It’s out of fashion to refer to locker room conversations, after Donald Trump equated them with ballads of sexual assault. In spite of Trump’s demeaning, the locker room is still a place where tough questions get posed. And so it was last week when someone asked in the West Vancouver Swimming Pool changing room what counsel I’d give to be a Member of Parliament.
The question was timely as I join other Canadians on the lookout for people who demonstrate good leadership
, both in their current experience and in their potential. I’m particularly keen to see good candidates run to succeed me as the Conservative Candidate for the riding I represented from 2008 through 2015, West Vancouver - Sunshine Coast - Sea to Sky Country. But more generally I’m committed to encourage good leadership beyond that specific role, whether in politics, business, faith communities, or families.
And in an era when common discourse delights in the disparagement of leaders, why wouldn’t we all join in a commitment to encourage key values that mould good leaders and support good leaders themselves?
What kind of person would I be looking for who aspires to leadership, as M.P. or in any other role? For me, the short answer is that a person going into leadership should know his or her objectives, identify her or his most important values, and take specific steps to fortify those values in anticipation of upcoming storms.
What storms should you anticipate? As a leader in any realm, but particularly in my experience as a West Coast M.P., expect pressure on your marriage and on your role as a parent. Those pressures should be obvious. Your anticipated responsibilities separate you from the ones you love, in space, time, and energy. The problems of juggling these things against a 5000 kilometer commute are clear but those problems may arise in any demanding leadership role.
As Shakespeare wrote, “Uneasy lies the head that wears the crown.” In addition to the pressures on one’s close personal relationships come two other more subtle nemeses. Firstly, persons in leadership encounter challenges to character that come with the territory. Greed, anger, lust, pride, envy, gluttony, and sloth - Augustine’s famous “Seven Sins” can each creep into a leader’s life. Anyone seeking leadership would do well to ensure a level of accountability to reliable role models who can confidentially but firmly keep the leader on a high plane. In my own case, I was fortunate to have three tough-minded men of faith act as my “Three Wise Men” to help ensure that integrity prevailed over politics whenever the two conflicted.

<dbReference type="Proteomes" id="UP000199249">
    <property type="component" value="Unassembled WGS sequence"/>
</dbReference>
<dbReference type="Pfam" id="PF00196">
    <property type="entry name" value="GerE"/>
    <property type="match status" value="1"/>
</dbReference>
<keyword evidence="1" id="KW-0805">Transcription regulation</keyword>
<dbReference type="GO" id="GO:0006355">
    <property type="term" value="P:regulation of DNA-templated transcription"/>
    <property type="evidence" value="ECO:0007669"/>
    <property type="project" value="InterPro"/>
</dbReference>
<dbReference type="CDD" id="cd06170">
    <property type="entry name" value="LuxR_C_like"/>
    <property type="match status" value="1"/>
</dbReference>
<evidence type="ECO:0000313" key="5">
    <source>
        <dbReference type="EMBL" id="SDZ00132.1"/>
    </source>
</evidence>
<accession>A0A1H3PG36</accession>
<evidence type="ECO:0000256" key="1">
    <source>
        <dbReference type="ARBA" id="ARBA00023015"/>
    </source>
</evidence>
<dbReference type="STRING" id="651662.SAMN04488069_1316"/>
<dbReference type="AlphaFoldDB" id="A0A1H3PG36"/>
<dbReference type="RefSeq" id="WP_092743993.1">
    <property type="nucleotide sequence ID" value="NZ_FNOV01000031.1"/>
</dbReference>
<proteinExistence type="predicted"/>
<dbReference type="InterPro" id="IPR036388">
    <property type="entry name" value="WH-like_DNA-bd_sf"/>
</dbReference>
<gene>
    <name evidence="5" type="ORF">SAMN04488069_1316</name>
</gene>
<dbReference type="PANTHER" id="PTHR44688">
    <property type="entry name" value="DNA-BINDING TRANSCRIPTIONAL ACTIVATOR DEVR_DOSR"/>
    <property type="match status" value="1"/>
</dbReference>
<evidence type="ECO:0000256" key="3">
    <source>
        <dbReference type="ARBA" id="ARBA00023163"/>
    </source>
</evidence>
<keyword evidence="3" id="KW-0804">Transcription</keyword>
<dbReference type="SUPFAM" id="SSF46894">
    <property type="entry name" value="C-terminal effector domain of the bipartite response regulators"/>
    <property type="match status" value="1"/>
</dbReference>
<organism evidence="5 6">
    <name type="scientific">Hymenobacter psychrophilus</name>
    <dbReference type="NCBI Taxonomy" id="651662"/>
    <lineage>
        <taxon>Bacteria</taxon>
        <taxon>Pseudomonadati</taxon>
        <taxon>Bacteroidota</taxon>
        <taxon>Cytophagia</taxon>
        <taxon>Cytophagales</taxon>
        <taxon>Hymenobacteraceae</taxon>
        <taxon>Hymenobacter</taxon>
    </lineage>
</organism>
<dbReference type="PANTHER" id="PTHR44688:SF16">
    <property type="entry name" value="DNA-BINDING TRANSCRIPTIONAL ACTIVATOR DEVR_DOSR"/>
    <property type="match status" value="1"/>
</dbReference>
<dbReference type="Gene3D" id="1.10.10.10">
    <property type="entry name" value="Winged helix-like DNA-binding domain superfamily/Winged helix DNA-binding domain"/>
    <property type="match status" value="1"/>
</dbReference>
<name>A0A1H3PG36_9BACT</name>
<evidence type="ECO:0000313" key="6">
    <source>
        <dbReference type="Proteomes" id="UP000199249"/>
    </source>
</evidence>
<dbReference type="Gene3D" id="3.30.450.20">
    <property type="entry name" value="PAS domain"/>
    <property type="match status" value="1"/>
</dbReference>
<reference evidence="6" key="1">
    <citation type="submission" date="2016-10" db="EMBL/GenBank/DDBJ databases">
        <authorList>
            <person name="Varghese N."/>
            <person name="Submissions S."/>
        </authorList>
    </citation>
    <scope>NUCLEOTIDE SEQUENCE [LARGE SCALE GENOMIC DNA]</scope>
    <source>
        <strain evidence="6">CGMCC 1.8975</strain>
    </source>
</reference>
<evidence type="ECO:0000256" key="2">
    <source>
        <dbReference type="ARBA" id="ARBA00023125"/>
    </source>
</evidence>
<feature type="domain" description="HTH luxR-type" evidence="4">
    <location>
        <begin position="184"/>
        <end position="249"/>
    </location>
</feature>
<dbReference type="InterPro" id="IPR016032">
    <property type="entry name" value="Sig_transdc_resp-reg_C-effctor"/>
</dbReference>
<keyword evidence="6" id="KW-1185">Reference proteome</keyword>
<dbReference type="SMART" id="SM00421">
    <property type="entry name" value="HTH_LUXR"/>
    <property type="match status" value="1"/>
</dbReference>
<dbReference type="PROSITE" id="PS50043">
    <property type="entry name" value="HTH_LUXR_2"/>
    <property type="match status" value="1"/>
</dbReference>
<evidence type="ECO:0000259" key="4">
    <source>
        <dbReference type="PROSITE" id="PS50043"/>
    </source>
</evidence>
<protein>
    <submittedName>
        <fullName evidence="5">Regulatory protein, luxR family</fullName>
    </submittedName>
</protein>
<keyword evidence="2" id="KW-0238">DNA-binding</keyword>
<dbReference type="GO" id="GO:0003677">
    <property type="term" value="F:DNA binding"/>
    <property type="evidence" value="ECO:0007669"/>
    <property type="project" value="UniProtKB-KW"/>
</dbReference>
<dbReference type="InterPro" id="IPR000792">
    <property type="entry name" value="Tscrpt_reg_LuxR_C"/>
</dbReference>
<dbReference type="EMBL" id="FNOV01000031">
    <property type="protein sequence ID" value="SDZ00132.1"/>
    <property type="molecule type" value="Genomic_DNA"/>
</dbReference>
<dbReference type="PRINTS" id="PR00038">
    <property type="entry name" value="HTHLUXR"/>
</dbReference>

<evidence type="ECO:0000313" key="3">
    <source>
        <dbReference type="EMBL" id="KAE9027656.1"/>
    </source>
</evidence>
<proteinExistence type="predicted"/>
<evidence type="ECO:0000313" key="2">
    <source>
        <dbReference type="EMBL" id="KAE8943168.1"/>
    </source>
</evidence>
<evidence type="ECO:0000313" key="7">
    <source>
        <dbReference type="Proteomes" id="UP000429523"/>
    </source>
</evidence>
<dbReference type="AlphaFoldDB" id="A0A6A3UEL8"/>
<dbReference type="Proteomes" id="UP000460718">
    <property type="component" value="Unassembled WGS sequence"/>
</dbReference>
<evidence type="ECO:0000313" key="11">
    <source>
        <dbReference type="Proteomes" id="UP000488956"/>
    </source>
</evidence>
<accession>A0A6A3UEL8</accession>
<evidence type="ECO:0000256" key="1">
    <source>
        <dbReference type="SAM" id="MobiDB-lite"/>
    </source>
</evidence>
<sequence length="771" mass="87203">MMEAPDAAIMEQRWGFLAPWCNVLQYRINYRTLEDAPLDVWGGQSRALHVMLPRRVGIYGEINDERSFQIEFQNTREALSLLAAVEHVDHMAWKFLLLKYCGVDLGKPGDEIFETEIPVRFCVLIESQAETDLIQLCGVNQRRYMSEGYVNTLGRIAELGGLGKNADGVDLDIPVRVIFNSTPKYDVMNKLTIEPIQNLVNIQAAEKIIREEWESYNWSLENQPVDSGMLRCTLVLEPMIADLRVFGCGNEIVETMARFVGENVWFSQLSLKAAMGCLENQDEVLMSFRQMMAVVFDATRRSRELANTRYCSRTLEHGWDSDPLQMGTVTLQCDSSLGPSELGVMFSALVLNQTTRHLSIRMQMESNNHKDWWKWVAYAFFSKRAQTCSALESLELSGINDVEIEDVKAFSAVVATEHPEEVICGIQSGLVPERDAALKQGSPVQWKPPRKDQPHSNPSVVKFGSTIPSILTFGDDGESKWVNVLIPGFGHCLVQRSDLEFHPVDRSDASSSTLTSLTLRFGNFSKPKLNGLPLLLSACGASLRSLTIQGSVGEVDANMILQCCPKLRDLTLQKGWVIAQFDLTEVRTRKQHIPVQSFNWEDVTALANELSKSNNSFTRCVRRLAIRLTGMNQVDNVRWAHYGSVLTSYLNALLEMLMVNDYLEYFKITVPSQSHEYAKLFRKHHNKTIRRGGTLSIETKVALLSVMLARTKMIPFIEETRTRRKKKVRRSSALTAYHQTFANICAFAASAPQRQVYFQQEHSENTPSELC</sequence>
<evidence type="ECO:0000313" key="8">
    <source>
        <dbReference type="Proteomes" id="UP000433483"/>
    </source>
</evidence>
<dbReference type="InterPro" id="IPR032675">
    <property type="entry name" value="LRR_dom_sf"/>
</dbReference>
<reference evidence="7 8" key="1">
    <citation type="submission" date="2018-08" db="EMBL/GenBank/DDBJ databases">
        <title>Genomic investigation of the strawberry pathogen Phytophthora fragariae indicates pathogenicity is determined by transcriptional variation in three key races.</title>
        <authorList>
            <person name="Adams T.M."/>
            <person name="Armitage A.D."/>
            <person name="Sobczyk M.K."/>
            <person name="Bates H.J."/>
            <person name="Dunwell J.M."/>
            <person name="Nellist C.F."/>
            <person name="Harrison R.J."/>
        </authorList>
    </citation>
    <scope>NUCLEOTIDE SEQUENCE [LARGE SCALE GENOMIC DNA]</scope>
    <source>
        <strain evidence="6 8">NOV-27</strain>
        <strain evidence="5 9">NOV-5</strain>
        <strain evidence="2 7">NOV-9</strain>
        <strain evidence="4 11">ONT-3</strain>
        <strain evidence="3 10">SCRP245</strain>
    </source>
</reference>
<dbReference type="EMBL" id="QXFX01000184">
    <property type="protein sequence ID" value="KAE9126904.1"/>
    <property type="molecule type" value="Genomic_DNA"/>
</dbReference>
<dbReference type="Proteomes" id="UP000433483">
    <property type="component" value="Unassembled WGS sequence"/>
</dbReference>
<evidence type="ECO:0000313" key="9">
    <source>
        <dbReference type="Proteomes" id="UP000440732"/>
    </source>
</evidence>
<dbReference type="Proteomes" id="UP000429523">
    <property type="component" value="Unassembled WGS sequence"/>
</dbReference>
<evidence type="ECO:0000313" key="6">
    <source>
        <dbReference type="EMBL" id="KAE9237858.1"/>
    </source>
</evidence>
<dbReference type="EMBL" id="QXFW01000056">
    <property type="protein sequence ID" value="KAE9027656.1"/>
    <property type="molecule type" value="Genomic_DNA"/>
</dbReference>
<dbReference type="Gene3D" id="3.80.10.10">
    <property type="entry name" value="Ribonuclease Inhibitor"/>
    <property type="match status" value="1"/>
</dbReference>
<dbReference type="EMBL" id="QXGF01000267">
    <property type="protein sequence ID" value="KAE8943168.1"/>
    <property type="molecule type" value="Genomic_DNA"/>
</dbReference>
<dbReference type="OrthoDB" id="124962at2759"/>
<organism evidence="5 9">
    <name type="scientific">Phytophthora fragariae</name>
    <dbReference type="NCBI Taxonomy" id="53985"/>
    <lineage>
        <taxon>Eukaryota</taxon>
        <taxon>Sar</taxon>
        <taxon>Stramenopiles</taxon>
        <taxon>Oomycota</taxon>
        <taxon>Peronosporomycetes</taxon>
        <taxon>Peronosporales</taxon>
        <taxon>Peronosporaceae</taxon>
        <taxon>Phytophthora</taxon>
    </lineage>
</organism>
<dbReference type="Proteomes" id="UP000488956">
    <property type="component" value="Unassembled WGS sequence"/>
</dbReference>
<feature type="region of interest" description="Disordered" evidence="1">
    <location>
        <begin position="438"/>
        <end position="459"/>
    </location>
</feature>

The fourth challenge, most subtle of all, is to ensure the aspiring leader accomplishes more for the people he or she serves by carrying out the position than by doing something else. There’s no point in climbing a ladder if it’s placed against the wrong wall. This question is never easy but may be particularly complicated when non-politicians consider seeking public office.
There are no perfect formulas for answering these questions. In searching for a successor to run for the Conservative Party where I live, I’ll be looking for someone who believes in the Party and the Leader. But I’ll also be looking for someone with values that set apart people who aspire to leadership in any walk of life: values such as those canvassed in my book - On! Achieving Excellence
in Public Life: Integrity, Responsibility, Courage, Compassion, Freedom, Equality, Fitness, and Resolve. You may have a different list. But I’m willing to bet you’d agree that we Canadians would all benefit if we took steps to cultivate those values in ourselves and in others. And, don’t forget, though you may not recognize it, you are a leader yourself, as you lead your own life and influence your family, community, and country. John Weston serves on a committee that is actively seeking people with leadership qualities to run for Member of Parliament in 2019. The photo, by the author, is of the statue to world class sprinter, the later Harry Jerome, in Vancouver’s Stanley Park.